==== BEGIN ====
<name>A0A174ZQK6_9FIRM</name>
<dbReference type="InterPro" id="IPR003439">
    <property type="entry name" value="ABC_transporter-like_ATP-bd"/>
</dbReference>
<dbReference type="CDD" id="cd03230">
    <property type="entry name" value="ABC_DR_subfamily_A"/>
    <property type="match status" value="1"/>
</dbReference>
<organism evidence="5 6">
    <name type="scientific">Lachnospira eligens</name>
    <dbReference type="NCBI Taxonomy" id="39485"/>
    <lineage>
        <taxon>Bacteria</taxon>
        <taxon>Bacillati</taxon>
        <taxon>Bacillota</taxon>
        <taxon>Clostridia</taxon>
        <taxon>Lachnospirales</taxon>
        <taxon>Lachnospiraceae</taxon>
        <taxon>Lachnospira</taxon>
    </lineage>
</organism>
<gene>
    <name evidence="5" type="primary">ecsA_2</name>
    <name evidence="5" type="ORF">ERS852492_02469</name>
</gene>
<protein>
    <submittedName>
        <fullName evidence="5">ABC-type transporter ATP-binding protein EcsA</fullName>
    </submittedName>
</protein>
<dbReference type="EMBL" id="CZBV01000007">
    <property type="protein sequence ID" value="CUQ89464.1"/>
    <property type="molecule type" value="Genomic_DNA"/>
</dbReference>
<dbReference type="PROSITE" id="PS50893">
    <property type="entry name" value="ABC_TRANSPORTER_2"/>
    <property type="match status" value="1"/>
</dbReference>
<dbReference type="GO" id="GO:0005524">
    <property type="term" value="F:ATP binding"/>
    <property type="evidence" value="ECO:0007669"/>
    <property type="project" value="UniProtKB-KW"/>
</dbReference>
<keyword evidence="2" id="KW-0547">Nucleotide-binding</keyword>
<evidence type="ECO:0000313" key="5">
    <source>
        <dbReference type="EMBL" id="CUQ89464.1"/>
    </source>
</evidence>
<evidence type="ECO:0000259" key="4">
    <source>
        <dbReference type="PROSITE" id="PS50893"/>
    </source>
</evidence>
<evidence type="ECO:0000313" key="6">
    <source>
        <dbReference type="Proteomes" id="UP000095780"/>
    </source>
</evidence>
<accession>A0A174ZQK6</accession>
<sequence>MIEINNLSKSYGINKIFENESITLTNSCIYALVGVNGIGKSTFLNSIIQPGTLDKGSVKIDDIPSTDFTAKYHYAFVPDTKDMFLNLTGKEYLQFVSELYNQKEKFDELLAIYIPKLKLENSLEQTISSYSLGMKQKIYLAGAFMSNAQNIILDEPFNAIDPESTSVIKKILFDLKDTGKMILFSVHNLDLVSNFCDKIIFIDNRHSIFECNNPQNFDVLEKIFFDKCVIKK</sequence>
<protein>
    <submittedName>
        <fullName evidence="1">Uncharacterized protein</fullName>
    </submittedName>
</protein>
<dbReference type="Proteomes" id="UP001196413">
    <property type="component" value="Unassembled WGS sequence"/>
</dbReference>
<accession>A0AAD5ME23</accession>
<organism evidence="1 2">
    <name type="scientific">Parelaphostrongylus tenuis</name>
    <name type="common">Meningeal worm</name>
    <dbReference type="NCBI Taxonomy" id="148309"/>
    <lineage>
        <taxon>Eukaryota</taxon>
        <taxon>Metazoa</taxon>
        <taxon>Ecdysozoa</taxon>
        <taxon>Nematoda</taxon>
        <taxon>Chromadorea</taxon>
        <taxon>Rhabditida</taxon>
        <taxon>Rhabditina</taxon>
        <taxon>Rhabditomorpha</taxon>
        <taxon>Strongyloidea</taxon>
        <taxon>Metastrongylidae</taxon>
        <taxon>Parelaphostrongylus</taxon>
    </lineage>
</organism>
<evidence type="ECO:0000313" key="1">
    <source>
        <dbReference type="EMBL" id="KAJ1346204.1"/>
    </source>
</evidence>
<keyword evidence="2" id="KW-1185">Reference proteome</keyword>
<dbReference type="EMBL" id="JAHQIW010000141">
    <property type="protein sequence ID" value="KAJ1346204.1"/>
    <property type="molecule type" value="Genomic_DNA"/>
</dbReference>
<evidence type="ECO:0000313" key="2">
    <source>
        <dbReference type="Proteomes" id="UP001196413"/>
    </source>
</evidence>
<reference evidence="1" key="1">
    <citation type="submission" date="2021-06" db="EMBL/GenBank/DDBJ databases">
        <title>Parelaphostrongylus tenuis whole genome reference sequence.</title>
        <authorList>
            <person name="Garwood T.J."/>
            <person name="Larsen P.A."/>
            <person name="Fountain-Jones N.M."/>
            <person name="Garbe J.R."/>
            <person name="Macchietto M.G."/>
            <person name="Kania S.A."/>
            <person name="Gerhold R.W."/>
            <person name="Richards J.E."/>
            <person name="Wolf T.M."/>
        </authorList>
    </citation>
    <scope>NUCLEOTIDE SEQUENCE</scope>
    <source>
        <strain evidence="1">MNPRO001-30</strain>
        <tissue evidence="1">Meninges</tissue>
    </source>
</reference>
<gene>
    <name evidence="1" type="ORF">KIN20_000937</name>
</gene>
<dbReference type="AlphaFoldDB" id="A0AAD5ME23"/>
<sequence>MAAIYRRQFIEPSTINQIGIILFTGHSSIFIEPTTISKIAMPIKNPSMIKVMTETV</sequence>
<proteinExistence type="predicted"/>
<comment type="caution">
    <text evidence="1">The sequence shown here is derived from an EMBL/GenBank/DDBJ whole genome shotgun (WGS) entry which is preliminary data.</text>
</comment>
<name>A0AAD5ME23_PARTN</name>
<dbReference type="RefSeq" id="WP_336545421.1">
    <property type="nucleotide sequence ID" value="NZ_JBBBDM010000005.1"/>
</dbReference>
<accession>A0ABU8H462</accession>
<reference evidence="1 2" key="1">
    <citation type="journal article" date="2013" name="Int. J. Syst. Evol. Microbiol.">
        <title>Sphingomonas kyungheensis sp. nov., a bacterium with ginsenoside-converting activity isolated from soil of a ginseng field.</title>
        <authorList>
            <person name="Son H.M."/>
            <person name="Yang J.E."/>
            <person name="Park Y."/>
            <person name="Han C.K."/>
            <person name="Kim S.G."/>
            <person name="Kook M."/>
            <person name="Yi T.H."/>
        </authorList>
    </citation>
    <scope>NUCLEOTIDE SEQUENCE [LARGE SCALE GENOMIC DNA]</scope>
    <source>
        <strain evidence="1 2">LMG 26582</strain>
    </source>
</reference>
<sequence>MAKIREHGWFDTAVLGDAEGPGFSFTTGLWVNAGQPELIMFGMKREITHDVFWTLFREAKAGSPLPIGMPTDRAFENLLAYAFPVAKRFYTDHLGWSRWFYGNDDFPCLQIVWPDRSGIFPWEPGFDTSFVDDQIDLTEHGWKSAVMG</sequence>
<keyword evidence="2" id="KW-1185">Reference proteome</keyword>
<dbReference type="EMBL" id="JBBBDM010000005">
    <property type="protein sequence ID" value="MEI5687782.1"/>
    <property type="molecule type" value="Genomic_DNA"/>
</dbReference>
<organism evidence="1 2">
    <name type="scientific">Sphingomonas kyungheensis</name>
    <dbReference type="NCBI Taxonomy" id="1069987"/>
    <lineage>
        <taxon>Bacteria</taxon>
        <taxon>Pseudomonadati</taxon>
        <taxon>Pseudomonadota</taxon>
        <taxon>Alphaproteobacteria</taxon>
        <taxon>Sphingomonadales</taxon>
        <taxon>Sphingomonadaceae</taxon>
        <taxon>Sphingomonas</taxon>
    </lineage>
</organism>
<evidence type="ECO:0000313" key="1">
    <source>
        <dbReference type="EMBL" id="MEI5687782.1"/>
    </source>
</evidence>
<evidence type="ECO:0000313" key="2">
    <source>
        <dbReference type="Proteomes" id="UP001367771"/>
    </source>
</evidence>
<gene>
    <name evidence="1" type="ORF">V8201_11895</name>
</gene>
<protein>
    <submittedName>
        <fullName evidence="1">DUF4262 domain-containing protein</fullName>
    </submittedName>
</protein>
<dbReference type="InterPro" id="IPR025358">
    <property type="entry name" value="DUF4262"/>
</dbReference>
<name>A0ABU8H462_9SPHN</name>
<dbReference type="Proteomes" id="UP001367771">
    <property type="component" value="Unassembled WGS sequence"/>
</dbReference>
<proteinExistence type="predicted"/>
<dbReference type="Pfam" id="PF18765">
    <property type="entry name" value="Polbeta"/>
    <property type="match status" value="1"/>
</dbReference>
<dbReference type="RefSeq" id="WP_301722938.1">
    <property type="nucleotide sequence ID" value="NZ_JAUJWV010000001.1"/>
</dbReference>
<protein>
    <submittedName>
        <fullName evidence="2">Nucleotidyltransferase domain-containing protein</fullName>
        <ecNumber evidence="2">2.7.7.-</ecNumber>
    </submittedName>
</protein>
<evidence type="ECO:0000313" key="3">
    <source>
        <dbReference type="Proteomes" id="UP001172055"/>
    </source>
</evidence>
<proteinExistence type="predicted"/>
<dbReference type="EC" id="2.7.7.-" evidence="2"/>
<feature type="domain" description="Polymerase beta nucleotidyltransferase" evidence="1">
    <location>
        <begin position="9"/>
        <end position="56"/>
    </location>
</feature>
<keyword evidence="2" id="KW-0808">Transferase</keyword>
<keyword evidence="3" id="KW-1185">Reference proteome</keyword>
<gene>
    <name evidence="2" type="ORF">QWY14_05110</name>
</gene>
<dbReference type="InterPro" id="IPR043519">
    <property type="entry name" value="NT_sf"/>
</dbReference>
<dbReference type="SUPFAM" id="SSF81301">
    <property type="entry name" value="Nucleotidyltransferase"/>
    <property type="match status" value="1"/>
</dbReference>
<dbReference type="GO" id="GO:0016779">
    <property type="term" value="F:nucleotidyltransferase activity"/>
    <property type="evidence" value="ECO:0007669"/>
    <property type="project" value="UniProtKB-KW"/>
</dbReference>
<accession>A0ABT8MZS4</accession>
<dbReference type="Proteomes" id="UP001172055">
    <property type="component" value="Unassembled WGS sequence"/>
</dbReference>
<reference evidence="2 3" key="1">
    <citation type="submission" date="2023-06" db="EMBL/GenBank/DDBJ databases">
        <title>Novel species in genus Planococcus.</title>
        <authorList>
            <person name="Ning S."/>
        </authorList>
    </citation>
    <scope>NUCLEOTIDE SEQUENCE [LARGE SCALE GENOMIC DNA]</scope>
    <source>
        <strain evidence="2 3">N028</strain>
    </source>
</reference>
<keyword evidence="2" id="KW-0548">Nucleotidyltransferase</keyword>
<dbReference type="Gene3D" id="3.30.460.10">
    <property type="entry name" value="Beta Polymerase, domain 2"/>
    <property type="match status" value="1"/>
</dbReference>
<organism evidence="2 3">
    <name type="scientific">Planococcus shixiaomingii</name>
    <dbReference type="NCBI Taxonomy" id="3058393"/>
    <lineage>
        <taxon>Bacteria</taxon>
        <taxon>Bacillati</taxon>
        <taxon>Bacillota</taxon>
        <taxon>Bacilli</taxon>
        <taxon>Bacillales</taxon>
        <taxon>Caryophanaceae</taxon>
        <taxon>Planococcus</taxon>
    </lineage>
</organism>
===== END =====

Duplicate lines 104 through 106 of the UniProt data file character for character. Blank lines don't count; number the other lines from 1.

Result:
<reference evidence="1" key="1">
    <citation type="submission" date="2021-06" db="EMBL/GenBank/DDBJ databases">
        <title>Parelaphostrongylus tenuis whole genome reference sequence.</title>